BOSTON — Jack Teixeira, the Massachusetts Air National Guard member suspected of leaking a trove of classified military intelligence, was charged by the federal government Friday with retention and transmission of national defense information and willful retention of classified documents.
Teixeira was arrested Thursday afternoon at a family residence in Dighton, Mass., after a fast-moving investigation related to leaks of military intelligence that started with a small online group and eventually led to hundreds of government secrets spilling out to the wider world.
As a result, dozens of highly classified documents have been leaked, revealing sensitive information intended for senior military and intelligence leaders on subjects including U.S. spying on allies and exposing the grim prospects for Ukraine’s war with Russia.
In a statement Friday, President Biden said his administration is “still trying to determine the validity” of the documents but said he had directed the military and intelligence communities “to take steps to further secure and limit distribution of sensitive information.”
The statement struck a somewhat different tone than Biden did when speaking to reporters in Ireland on Thursday, when he downplayed the fallout from the breach and said that “there’s nothing contemporaneous that I’m aware of that is of great consequence.”
Teixeira, 21, appeared shortly after 10 a.m. Eastern time before Magistrate Judge David Hennessy of the U.S. District Court in Boston, where he was presented with charges under the Espionage Act.
Teixeira was wearing a beige prison-issued outfit and was handcuffed. He sat next to his lawyer, looked around the room and nodded at his family in the first row.
Hennessy asked Teixeira whether he understood that he had the right to be silent. Teixeira answered yes. The judge reminded him, “Your words can be used against you.”
At the end of the proceedings, Teixeira’s father shouted, “Love you, Jack!” — to which the suspect responded, “Love you, too, Dad.”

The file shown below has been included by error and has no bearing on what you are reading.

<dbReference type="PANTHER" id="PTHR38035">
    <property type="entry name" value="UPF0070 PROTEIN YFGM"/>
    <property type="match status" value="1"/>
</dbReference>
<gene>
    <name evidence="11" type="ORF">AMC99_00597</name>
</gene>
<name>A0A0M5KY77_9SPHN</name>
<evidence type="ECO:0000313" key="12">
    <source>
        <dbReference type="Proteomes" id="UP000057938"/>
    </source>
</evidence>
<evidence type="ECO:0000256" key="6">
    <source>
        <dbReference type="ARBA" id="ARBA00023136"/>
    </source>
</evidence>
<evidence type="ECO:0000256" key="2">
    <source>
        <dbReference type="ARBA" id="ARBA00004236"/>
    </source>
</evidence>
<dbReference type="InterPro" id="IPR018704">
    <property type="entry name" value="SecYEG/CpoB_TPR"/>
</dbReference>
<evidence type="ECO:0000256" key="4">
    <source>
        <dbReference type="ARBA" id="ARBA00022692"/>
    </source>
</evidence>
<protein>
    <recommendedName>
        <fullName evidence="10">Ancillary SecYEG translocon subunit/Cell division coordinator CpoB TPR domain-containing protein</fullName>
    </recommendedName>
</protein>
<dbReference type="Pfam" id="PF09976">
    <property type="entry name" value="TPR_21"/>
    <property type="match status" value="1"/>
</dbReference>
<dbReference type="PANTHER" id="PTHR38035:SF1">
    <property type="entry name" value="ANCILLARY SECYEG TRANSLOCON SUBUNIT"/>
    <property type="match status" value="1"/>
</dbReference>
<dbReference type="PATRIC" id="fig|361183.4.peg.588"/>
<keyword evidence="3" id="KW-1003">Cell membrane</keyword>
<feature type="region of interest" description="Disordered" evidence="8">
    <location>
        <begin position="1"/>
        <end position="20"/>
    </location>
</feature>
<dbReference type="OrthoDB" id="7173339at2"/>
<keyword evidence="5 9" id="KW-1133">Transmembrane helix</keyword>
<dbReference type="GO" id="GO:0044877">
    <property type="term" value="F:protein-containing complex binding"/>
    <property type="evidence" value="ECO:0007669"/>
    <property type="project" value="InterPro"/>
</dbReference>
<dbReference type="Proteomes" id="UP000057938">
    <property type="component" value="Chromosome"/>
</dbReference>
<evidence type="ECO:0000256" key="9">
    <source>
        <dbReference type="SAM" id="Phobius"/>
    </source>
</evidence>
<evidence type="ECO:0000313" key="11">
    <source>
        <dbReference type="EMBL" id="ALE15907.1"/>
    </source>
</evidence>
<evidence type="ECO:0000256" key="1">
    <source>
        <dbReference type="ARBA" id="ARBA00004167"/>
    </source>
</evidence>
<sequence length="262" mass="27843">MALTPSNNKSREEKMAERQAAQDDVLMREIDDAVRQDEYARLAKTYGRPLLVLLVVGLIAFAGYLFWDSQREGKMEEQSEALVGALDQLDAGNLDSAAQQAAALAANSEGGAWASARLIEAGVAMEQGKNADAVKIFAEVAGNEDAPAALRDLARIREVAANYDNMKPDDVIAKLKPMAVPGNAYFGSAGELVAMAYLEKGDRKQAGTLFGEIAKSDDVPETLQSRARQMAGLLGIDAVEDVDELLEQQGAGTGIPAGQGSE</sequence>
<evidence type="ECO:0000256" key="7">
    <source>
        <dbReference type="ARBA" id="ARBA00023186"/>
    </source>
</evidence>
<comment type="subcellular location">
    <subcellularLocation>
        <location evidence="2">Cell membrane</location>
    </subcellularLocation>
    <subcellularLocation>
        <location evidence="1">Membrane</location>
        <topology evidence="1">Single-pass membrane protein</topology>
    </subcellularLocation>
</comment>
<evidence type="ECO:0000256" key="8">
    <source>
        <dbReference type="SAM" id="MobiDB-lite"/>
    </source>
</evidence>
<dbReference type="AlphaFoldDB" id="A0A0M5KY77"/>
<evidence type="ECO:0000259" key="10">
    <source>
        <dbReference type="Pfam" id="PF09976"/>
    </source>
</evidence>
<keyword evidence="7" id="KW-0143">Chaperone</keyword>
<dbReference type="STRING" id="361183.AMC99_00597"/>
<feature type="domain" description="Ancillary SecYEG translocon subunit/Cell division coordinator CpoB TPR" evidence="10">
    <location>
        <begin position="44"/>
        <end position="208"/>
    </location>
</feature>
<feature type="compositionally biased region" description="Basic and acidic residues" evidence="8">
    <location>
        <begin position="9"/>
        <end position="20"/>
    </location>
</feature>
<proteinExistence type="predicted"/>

According to the criminal complaint, a member of Teixeira’s online messaging group on Discord told the FBI that during one of the conversations, Teixeira said he had stopped writing down the contents of classified documents because “he had become concerned that he may be discovered making the transcriptions of text in the workplace, so he began taking the documents to his residence and photographing them.”
The charging document also describes how that member of the group told the FBI that in February, after Teixeira posted a government document in their small group, the member reposted that image elsewhere on the internet — setting off a chain of events that led to the revelations of the past week, and a criminal case against Teixeira.
Teixeira, the complaint notes, has held a top-secret clearance since 2021 and has the authority to view a smaller category of highly classified material called sensitive compartmented access.
The complaint alleges that Teixeira even used his top secret clearance to try to figure out whether the leak hunters were on to him.
On April 6, as the news of the leaks was starting to spread, Teixeira allegedly used his government computer to look for any intelligence reports with the word “leak.” The charging document says that “there is reason to believe that TEIXEIRA was searching for classified reporting regarding the U.S. Intelligence Community’s assessment of the identity of the individual who transmitted classified national defense information.”
During a news conference Friday on an unrelated issue, Attorney General Merrick Garland declined to discuss the specifics of Teixeira’s case, given that it remains an ongoing investigation, but he said the Justice Department takes breaches of national security seriously.